A second reason adding to why college athletes should not be paid is because of the special privileges they can receive from the university just for being a student-athlete. Scholarship athletes are surrounded with teachers, coaches, and trainers throughout the university that make sure these athletes maintain their grade, are attending practices, and are making sure their bodies are fit and healthy. Average students getting the same education don’t have people within the university looking out for them to make sure they pass classes or to keep them fit. They are strictly there to learn. Many athletes do not realize how much a scholarship can benefit them for the amount of years they are there. Authors such as, Stephanie Sturgill do realize how much a scholarship benefits a student-athlete in college. She explains exactly they receive, “When athletes accept scholarships, they are provided tuition, books, meals, housing, and sometimes graduate assistantships. At some colleges and universities, such support may reach a value of $200,000 over a four-year period. Student-athletes may also receive special treatment when it comes to academic issues, for example priority scheduling, tutoring assistance, and excused absences. Aren’t student-athletes, then, well-compensated already?” (Sturgill). In this quotes Sturgill shows everything a student-athlete actually receives and obviously this quotes shows these athletes are not regular students. Steve Wieberg agrees with Stephanie Sturgill about how much a scholarship can do for a student athlete at a university by claiming, “The athletes have long gotten scholarships, of course. They also get, among other items, equipment and apparel, complimentary game admissions for family and friends, tutoring and other academic support. And the NCAA has been more lenient in allowing them to work” (Wieberg). Wieberg tells more about what universities and the NCAA allows scholarship athletes to have while attending that school under a scholarship to play a sport. This quote also shows that these student athletes do have special privileges that regular students do not have.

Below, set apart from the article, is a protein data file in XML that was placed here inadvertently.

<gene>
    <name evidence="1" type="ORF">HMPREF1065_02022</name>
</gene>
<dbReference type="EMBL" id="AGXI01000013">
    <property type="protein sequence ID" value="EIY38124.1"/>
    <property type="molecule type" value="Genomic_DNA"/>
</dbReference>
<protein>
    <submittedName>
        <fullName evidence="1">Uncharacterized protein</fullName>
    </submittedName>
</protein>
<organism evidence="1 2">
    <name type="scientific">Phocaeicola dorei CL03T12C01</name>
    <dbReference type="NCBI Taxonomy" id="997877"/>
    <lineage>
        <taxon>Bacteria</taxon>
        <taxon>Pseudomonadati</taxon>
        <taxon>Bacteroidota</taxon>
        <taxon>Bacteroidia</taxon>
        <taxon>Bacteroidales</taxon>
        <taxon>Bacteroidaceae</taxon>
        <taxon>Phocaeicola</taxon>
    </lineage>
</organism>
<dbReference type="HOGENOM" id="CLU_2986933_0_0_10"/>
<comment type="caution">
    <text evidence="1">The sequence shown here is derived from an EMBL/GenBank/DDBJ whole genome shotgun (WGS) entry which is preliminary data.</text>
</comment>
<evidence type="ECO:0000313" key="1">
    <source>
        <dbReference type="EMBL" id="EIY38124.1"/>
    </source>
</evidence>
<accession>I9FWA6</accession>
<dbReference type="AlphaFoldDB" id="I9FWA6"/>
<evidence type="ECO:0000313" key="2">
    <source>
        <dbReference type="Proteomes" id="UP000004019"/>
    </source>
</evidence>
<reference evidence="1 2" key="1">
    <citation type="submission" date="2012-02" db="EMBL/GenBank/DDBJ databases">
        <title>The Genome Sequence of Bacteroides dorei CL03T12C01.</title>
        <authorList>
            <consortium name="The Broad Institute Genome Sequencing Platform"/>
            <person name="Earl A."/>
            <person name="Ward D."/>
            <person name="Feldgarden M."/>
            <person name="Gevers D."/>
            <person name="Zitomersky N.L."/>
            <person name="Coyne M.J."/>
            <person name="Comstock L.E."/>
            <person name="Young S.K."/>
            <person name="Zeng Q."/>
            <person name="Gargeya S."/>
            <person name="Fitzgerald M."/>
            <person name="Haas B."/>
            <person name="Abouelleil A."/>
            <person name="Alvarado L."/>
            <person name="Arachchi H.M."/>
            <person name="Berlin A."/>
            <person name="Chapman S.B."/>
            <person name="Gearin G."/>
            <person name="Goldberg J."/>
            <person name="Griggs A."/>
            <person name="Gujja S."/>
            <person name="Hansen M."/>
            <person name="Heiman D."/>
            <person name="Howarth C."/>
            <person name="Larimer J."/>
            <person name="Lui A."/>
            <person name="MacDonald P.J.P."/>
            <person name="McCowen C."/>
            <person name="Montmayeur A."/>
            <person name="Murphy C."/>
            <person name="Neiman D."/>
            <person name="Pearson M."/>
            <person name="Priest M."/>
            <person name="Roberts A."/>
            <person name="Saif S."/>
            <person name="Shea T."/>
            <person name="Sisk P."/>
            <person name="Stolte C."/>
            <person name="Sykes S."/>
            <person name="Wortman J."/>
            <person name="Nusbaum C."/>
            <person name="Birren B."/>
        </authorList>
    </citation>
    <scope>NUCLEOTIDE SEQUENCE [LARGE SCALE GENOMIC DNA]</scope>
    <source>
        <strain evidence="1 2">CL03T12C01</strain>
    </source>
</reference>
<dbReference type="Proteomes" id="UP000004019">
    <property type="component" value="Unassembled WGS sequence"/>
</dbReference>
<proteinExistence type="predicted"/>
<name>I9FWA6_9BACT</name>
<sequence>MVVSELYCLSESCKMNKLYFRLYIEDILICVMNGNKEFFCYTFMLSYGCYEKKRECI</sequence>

Another reason that goes along with why college athletes should not be paid is because they have an opportunity to graduate a four-year college debt free. There is an obvious significant difference between a regular student and a scholarship athlete when it comes to the amount of money they pay for a college education. Sandra Block shows how well a scholarship would benefit any student in college, “In 2004, nearly 8% of graduating seniors carried student loans of $40,000 or more, according to the Project on Student Debt, a non-profit advocacy group says Robert Shireman, director of the project” (Block). Therefore, most would agree with any scholarship would help and minimize the amount of debt a student falls into after graduating. To prove how much a scholarship would help, Jay Weiner and Steve Berkowitz state in their article, USA TODAY analysis finds $120K Value In Men’s Basketball Scholarship, that Butler University Forward, matt Howard says, “Forty thousand dollars-plus a year to play, that’s a pretty good salary for an 18-year-old that has no college education, if you think about it that way,” Howard said” (Weiner and Berkowitz). If most athletes thought this way there wouldn’t be a controversy if they should being paid, because realistically they already are being paid according to Howard. It almost seems as if the majority of scholarship athletes agreeing that they should be paid during college are ungrateful of the fact that they are receiving a free education.